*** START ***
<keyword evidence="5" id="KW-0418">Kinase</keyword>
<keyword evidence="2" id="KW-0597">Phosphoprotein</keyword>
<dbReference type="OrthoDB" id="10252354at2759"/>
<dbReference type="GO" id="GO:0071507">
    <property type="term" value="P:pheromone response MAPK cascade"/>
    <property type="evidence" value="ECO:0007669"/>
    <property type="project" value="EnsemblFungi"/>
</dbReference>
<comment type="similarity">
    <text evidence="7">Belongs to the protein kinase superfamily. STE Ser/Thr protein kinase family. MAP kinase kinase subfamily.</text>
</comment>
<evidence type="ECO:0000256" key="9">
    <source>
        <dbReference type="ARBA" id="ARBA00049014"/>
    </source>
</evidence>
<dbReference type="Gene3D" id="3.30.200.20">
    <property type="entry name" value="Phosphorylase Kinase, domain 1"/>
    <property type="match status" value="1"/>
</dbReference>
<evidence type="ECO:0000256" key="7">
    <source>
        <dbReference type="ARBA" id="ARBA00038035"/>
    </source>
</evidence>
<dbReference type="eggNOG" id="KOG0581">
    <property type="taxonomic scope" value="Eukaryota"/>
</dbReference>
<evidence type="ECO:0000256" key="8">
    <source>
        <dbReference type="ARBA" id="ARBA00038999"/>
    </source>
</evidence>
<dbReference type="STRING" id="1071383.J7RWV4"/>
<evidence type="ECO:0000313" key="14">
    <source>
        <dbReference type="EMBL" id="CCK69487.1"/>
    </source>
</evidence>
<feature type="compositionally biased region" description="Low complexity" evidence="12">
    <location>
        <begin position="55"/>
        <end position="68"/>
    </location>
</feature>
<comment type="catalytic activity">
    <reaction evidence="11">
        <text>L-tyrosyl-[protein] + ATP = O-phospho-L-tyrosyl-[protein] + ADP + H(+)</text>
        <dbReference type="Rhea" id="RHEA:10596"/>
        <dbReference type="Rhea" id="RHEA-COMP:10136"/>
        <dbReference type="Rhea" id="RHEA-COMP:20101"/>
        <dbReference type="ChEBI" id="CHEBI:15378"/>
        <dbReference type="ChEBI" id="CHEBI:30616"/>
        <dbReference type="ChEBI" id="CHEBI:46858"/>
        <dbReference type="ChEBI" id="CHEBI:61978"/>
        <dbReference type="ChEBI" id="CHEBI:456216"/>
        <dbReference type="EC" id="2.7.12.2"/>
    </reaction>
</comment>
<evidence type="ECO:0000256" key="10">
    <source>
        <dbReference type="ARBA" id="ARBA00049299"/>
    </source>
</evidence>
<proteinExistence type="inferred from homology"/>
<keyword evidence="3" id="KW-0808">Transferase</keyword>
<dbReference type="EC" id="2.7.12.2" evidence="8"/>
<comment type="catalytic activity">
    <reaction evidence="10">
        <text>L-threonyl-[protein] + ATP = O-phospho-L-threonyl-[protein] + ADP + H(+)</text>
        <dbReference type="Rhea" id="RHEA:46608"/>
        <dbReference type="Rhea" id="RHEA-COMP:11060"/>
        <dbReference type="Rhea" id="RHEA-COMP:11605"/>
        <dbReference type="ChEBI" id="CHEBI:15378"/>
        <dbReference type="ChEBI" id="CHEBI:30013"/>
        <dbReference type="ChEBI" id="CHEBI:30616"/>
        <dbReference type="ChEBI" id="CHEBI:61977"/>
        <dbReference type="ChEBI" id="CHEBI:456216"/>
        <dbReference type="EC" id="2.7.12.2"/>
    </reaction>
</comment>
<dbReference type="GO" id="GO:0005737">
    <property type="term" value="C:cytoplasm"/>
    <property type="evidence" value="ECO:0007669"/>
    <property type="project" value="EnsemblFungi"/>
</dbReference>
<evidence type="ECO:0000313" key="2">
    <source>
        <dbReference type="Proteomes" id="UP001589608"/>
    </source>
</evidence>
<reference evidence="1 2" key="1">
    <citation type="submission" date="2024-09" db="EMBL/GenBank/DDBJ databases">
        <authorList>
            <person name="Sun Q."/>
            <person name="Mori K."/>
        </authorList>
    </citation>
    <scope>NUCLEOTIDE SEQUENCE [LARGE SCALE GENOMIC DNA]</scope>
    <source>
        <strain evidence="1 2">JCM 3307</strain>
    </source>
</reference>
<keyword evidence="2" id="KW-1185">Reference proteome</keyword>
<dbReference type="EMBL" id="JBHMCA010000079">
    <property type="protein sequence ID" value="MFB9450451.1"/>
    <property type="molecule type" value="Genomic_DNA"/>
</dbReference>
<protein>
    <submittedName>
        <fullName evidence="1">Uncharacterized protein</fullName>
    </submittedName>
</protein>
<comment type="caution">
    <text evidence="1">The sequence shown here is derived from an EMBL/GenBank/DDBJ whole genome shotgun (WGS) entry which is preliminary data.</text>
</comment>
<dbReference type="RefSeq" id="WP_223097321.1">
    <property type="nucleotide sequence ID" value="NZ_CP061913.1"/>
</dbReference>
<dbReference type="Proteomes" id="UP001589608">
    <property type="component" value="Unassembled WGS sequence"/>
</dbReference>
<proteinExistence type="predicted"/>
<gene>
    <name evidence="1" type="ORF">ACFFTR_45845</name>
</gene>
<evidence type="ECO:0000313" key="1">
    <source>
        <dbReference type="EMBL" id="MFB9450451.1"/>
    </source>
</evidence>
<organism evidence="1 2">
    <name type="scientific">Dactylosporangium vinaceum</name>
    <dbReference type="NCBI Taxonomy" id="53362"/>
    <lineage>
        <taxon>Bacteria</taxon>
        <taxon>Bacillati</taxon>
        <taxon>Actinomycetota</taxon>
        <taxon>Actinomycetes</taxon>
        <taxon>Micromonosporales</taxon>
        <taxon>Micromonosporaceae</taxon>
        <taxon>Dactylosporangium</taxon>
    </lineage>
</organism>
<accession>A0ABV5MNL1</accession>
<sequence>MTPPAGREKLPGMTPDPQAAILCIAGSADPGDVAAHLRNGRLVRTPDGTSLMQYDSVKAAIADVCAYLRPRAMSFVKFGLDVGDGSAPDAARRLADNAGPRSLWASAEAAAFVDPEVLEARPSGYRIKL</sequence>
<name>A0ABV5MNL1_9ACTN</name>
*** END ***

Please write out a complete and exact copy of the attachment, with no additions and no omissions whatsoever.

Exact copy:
<keyword evidence="5" id="KW-0418">Kinase</keyword>
<keyword evidence="2" id="KW-0597">Phosphoprotein</keyword>
<dbReference type="OrthoDB" id="10252354at2759"/>
<dbReference type="GO" id="GO:0071507">
    <property type="term" value="P:pheromone response MAPK cascade"/>
    <property type="evidence" value="ECO:0007669"/>
    <property type="project" value="EnsemblFungi"/>
</dbReference>
<comment type="similarity">
    <text evidence="7">Belongs to the protein kinase superfamily. STE Ser/Thr protein kinase family. MAP kinase kinase subfamily.</text>
</comment>
<evidence type="ECO:0000256" key="9">
    <source>
        <dbReference type="ARBA" id="ARBA00049014"/>
    </source>
</evidence>
<dbReference type="Gene3D" id="3.30.200.20">
    <property type="entry name" value="Phosphorylase Kinase, domain 1"/>
    <property type="match status" value="1"/>
</dbReference>
<evidence type="ECO:0000256" key="7">
    <source>
        <dbReference type="ARBA" id="ARBA00038035"/>
    </source>
</evidence>
<dbReference type="eggNOG" id="KOG0581">
    <property type="taxonomic scope" value="Eukaryota"/>
</dbReference>
<evidence type="ECO:0000256" key="8">
    <source>
        <dbReference type="ARBA" id="ARBA00038999"/>
    </source>
</evidence>
<dbReference type="STRING" id="1071383.J7RWV4"/>
<evidence type="ECO:0000313" key="14">
    <source>
        <dbReference type="EMBL" id="CCK69487.1"/>
    </source>
</evidence>
<feature type="compositionally biased region" description="Low complexity" evidence="12">
    <location>
        <begin position="55"/>
        <end position="68"/>
    </location>
</feature>
<comment type="catalytic activity">
    <reaction evidence="11">
        <text>L-tyrosyl-[protein] + ATP = O-phospho-L-tyrosyl-[protein] + ADP + H(+)</text>
        <dbReference type="Rhea" id="RHEA:10596"/>
        <dbReference type="Rhea" id="RHEA-COMP:10136"/>
        <dbReference type="Rhea" id="RHEA-COMP:20101"/>
        <dbReference type="ChEBI" id="CHEBI:15378"/>
        <dbReference type="ChEBI" id="CHEBI:30616"/>
        <dbReference type="ChEBI" id="CHEBI:46858"/>
        <dbReference type="ChEBI" id="CHEBI:61978"/>
        <dbReference type="ChEBI" id="CHEBI:456216"/>
        <dbReference type="EC" id="2.7.12.2"/>
    </reaction>
</comment>
<evidence type="ECO:0000256" key="10">
    <source>
        <dbReference type="ARBA" id="ARBA00049299"/>
    </source>
</evidence>
<proteinExistence type="inferred from homology"/>
<keyword evidence="3" id="KW-0808">Transferase</keyword>
<dbReference type="EC" id="2.7.12.2" evidence="8"/>
<comment type="catalytic activity">
    <reaction evidence="10">
        <text>L-threonyl-[protein] + ATP = O-phospho-L-threonyl-[protein] + ADP + H(+)</text>
        <dbReference type="Rhea" id="RHEA:46608"/>
        <dbReference type="Rhea" id="RHEA-COMP:11060"/>
        <dbReference type="Rhea" id="RHEA-COMP:11605"/>
        <dbReference type="ChEBI" id="CHEBI:15378"/>
        <dbReference type="ChEBI" id="CHEBI:30013"/>
        <dbReference type="ChEBI" id="CHEBI:30616"/>
        <dbReference type="ChEBI" id="CHEBI:61977"/>
        <dbReference type="ChEBI" id="CHEBI:456216"/>
        <dbReference type="EC" id="2.7.12.2"/>
    </reaction>
</comment>
<dbReference type="GO" id="GO:0005737">
    <property type="term" value="C:cytoplasm"/>
    <property type="evidence" value="ECO:0007669"/>
    <property type="project" value="EnsemblFungi"/>
</dbReference>
<evidence type="ECO:0000313" key="2">
    <source>
        <dbReference type="Proteomes" id="UP001589608"/>
    </source>
</evidence>
<reference evidence="1 2" key="1">
    <citation type="submission" date="2024-09" db="EMBL/GenBank/DDBJ databases">
        <authorList>
            <person name="Sun Q."/>
            <person name="Mori K."/>
        </authorList>
    </citation>
    <scope>NUCLEOTIDE SEQUENCE [LARGE SCALE GENOMIC DNA]</scope>
    <source>
        <strain evidence="1 2">JCM 3307</strain>
    </source>
</reference>
<keyword evidence="2" id="KW-1185">Reference proteome</keyword>
<dbReference type="EMBL" id="JBHMCA010000079">
    <property type="protein sequence ID" value="MFB9450451.1"/>
    <property type="molecule type" value="Genomic_DNA"/>
</dbReference>
<protein>
    <submittedName>
        <fullName evidence="1">Uncharacterized protein</fullName>
    </submittedName>
</protein>
<comment type="caution">
    <text evidence="1">The sequence shown here is derived from an EMBL/GenBank/DDBJ whole genome shotgun (WGS) entry which is preliminary data.</text>
</comment>
<dbReference type="RefSeq" id="WP_223097321.1">
    <property type="nucleotide sequence ID" value="NZ_CP061913.1"/>
</dbReference>
<dbReference type="Proteomes" id="UP001589608">
    <property type="component" value="Unassembled WGS sequence"/>
</dbReference>
<proteinExistence type="predicted"/>
<gene>
    <name evidence="1" type="ORF">ACFFTR_45845</name>
</gene>
<evidence type="ECO:0000313" key="1">
    <source>
        <dbReference type="EMBL" id="MFB9450451.1"/>
    </source>
</evidence>
<organism evidence="1 2">
    <name type="scientific">Dactylosporangium vinaceum</name>
    <dbReference type="NCBI Taxonomy" id="53362"/>
    <lineage>
        <taxon>Bacteria</taxon>
        <taxon>Bacillati</taxon>
        <taxon>Actinomycetota</taxon>
        <taxon>Actinomycetes</taxon>
        <taxon>Micromonosporales</taxon>
        <taxon>Micromonosporaceae</taxon>
        <taxon>Dactylosporangium</taxon>
    </lineage>
</organism>
<accession>A0ABV5MNL1</accession>
<sequence>MTPPAGREKLPGMTPDPQAAILCIAGSADPGDVAAHLRNGRLVRTPDGTSLMQYDSVKAAIADVCAYLRPRAMSFVKFGLDVGDGSAPDAARRLADNAGPRSLWASAEAAAFVDPEVLEARPSGYRIKL</sequence>
<name>A0ABV5MNL1_9ACTN</name>